Sterling Seacrest Partners: Foreign Risks, Foreign Concepts

Jenny O’Sako

Tuesday, June 4th, 2019

Most organizations work diligently with their insurance brokers to create comprehensive insurance and risk management strategies, yet many inadvertently overlook the risks created by activities involving foreign countries, especially those deemed “incidental.” Whether your organization sends employees abroad on business, or is planning long-term overseas activities, you need to consider the special issues created by foreign risk. 

Most commercial general liability, workers compensation, automobile and property insurance policies do not provide coverage outside the United States and Canada. If your organization is involved in any of the following activities and you do not have international insurance coverage, you are most likely assuming more risk than you intend: 

  • Employees traveling and/or working overseas

  • Exhibition in foreign trade shows 

  • Exporting merchandise 

  • Relying on sales to overseas customers

  • Importing goods from an overseas supplier or manufacturer 

  • Manufacturing abroad 

  • Owning or renting foreign locations 

  • Owning or renting automobiles overseas

  • Warehousing inventory, equipment, supplies or raw stock overseas 

International Insurance Policies 

Some international coverages can be obtained by requesting an endorsement to an existing policy while others are available only as part of an international “package” policy. While there are numerous coverage options, most international “package” policies can be tailored to meet your specific needs by selecting as few as two of the following coverages. 

Premises & Product Liability 

This coverage follows the same concept as Premises and Products liability policies in the U.S. expect for one major difference: it responds to lawsuits originating outside the United States and Canada. If you rent or own offices or manufacturing plants outside the U.S., or if you export products abroad, this coverage provides for defense, settlement and investigation into suits involving bodily injury, property damage, personal injury and advertising injury. 

Automobile Liability 

Relying on automobile insurance purchased from rental car companies or foreign insurance agents may leave your company exposed to heightened financial loss as host country insurance policies frequently have very limited coverages and low limits. Purchasing auto liability policies in the U.S. for international exposures normally provides broader coverage, higher limits and policy terms are stated in familiar language and terms. 

Property including Transit 

Many organizations sending expensive assets such as tradeshow exhibits, product samples, or tools and machinery overseas on a temporary basis frequently overlook the need for insurance until a loss occurs at which time they are usually informed their existing property insurance does not cover assets outside the U.S. 

Kidnap and Ransom 

Kidnapping of businessmen, teachers and not-for-profit staffers while traveling or working abroad has become commonplace in many parts of the world. This coverage provides for expenses incurring in negotiating the release of hostages or in making payments demanded in other types of extortion cases. Some insurance companies provide consulting services from international security forces trained in counter-terrorism and negotiation.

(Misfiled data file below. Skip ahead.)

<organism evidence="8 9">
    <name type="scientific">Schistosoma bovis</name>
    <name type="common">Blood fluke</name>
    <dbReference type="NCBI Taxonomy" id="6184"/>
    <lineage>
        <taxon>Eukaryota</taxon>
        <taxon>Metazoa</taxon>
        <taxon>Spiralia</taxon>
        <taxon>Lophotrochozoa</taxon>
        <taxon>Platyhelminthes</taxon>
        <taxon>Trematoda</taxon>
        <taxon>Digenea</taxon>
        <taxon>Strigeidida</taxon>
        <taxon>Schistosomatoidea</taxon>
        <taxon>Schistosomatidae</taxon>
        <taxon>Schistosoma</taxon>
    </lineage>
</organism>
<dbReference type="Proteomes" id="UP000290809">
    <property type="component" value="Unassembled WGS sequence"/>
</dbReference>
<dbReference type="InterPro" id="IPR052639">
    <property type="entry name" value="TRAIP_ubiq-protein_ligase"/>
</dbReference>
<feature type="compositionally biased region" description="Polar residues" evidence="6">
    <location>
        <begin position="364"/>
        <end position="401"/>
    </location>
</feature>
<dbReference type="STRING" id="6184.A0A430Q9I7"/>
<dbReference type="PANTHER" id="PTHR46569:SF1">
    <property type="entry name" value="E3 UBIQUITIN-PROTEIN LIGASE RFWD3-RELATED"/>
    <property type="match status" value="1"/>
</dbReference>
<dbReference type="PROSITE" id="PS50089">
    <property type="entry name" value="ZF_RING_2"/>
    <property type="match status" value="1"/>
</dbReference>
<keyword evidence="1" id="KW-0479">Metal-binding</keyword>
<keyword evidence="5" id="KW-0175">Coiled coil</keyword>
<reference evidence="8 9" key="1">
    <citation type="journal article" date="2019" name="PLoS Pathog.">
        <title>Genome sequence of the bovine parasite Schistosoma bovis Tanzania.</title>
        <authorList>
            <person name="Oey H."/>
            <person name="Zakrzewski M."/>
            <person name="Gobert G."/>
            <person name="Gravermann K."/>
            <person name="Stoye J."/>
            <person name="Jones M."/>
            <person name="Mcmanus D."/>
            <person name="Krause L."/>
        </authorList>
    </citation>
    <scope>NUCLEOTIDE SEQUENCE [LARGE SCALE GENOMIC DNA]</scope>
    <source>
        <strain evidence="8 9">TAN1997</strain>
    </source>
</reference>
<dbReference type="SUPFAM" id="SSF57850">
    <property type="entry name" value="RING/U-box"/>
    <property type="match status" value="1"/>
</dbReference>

Foreign Voluntary Workers Compensation 

If your organization has employees traveling overseas on an incidental basis, your broker can request a foreign voluntary workers’ compensation endorsement be added to your existing workers compensation policy. This endorsement will pay benefits in accordance with the state workers compensation laws in which the injured employee was hired. However, if your employees are working overseas longer than six months, consider obtaining a separate foreign voluntary workers’ compensation policy. 

Whether by endorsement or separate policy, voluntary workers compensation provides valuable extra benefits to you and your employees, including: 

  • Repatriation Expense: Pays the cost of bringing an ill or injured worker back to the U.S. for treatment, plus funeral expenses and transport to the U.S. if a worker dies while overseas. 

  • 24-Hour Coverage: Many voluntary policies insure employees on a 24-hour basis while overseas on a short-term basis. This coverage feature can provide superior medical coverage for employees abroad because workers’ compensation has no employee deductibles, co-payments or monetary limits. 

(ACH) Accident, Sickness and Heath Coverage 

Standard Medical (Health) Insurance does not provide coverage if an employee were to become sick or injured, while overseas.  Coverage can be purchased, standalone, or through a foreign package policy.  Coverage is usually written on a 24 hour basis, and in some cases can extend to family members traveling with the employee.  It can also provide repatriation expenses that may not be covered elsewhere.  The risk of contracting certain illness or disease is compounded outside the U.S.  

In conclusion, go global but be prepared. International activities present unique challenges and require different risk transfer strategies. Fortunately, insuring these risks can be very affordable when treated as a wrap-around to your current risk management program. By identifying international risk exposures before you leave the U.S., you’ll be better positioned for success overseas. 

Jenny O’Sako is a partner with Sterling Seacrest Partners. She can be reached at 912.544.1934 or [email protected].